When a normal-sized numerator is divided by a tiny denominator, the quotient blows up. The GWP for assorted gases come out to very large numbers, like 25 for CH4 and 300 for N2O. The atmospheric-lifetime factor swings some of these numbers around still further: some of the hydrofluorocarbons (trade name = Freon) have gigantic GWPs: HFC-134a, used in most auto air conditioners, winds up with GWP above 1,300. The IPCC suggests an error bracket of + 35% on these estimates. However, the reality is that every one of the GWPs calculated is enormously inflated due to division by the extremely small denominator associated with the slope of the CO2 absorption curve.

The calculation of GWP is not so much a warning about other gases, but rather an indictment of CO2, which (at 400 ppm) would not change its absorption perceptibly if CO2 concentration increased or decreased by 1 ppm.

C. The third example comes from the estimates of the “feedback effect” in computational models of global warming.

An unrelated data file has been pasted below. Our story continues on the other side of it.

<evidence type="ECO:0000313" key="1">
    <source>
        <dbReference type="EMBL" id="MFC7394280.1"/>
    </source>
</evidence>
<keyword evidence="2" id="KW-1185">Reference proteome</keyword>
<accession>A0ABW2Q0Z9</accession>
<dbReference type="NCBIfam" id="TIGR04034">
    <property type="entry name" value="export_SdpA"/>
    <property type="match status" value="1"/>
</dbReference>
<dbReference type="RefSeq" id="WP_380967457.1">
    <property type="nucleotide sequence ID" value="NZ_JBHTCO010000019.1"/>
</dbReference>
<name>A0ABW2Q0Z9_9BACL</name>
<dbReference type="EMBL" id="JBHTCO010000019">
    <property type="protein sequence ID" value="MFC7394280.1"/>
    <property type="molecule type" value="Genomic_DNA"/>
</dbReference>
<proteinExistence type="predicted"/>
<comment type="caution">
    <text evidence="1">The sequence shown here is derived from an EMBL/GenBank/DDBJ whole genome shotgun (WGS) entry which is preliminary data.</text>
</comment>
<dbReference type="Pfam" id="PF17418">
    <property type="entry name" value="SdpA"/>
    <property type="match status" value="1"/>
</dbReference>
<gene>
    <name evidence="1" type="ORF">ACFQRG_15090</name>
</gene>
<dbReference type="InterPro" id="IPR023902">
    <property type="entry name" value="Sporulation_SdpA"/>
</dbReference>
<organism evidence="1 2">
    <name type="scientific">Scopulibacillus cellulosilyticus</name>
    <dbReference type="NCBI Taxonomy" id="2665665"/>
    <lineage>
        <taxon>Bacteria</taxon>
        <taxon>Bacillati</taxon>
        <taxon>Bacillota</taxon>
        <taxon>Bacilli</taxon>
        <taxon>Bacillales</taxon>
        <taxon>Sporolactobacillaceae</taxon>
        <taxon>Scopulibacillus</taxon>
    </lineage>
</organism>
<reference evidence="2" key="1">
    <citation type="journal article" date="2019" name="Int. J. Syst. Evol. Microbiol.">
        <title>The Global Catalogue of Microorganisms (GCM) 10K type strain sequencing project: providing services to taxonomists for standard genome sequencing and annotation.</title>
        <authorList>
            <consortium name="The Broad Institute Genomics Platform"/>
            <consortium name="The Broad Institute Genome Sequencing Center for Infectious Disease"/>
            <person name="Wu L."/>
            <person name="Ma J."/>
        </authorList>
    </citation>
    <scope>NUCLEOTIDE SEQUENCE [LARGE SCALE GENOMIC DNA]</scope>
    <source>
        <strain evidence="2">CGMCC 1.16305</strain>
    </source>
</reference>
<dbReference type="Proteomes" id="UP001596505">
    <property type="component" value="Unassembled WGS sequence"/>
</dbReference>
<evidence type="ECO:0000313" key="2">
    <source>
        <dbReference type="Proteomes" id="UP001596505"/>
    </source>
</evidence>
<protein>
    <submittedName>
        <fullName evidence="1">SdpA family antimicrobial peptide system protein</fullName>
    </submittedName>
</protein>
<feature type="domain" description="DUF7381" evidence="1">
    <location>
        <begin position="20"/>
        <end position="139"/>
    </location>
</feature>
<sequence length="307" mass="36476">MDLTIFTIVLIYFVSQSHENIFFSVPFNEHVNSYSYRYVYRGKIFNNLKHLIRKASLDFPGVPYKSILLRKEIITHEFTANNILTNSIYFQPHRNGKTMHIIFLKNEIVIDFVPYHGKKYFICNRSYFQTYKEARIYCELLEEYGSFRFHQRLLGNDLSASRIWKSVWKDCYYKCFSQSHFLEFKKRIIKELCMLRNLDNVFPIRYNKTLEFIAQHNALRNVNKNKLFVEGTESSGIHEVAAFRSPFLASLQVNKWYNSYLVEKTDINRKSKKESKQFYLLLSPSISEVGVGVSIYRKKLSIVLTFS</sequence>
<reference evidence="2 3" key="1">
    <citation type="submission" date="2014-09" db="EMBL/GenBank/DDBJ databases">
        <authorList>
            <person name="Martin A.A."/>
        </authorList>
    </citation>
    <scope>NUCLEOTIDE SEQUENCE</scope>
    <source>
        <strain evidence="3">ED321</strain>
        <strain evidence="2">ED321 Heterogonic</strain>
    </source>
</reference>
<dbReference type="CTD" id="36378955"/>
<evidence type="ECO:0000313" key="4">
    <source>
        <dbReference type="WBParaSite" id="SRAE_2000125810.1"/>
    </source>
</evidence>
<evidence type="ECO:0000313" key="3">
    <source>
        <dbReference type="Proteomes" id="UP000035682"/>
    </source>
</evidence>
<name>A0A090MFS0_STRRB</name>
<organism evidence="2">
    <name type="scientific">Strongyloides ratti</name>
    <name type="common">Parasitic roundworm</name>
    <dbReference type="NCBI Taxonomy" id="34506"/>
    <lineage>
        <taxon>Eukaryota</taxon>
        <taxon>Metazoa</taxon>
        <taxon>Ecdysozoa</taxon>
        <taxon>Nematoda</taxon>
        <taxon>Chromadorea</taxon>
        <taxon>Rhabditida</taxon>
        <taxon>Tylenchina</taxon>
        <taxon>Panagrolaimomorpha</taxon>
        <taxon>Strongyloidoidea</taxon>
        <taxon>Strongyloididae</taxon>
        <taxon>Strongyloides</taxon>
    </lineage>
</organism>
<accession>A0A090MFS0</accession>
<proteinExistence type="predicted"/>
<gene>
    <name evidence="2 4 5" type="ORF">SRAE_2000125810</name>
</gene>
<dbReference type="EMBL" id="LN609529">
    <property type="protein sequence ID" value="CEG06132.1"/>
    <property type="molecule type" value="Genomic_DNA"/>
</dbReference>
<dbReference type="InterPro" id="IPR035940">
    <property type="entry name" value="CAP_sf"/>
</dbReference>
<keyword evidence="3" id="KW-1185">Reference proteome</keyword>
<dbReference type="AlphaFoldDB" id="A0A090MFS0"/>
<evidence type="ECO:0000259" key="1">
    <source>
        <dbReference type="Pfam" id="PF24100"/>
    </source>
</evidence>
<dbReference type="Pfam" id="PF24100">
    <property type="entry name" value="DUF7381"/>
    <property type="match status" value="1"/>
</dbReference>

The term “Climate Sensitivity” expresses how much the temperature will rise if the greenhouse gas CO2 doubles in concentration. A relevant parameter in the calculation is “radiative forcing,” which can be treated either with or without feedback effects associated with water vapor in the atmosphere. Setting aside a lot of details, the “no feedback” case involves a factor l that characterizes the strength of the warming effect of CO2. But with feedback, that factor changes to [ l /(1 – bl)], where b is the sum of assorted feedback terms, such as reflection of radiation from clouds and other physical mechanisms; each of those is assigned a numerical quantity. The value of l tends to be around 0.3. The collected sum of the feedback terms is widely variable and hotly debated, but in the computational models used by the IPCC in prior years, the value of b tended to be about b = 2.8.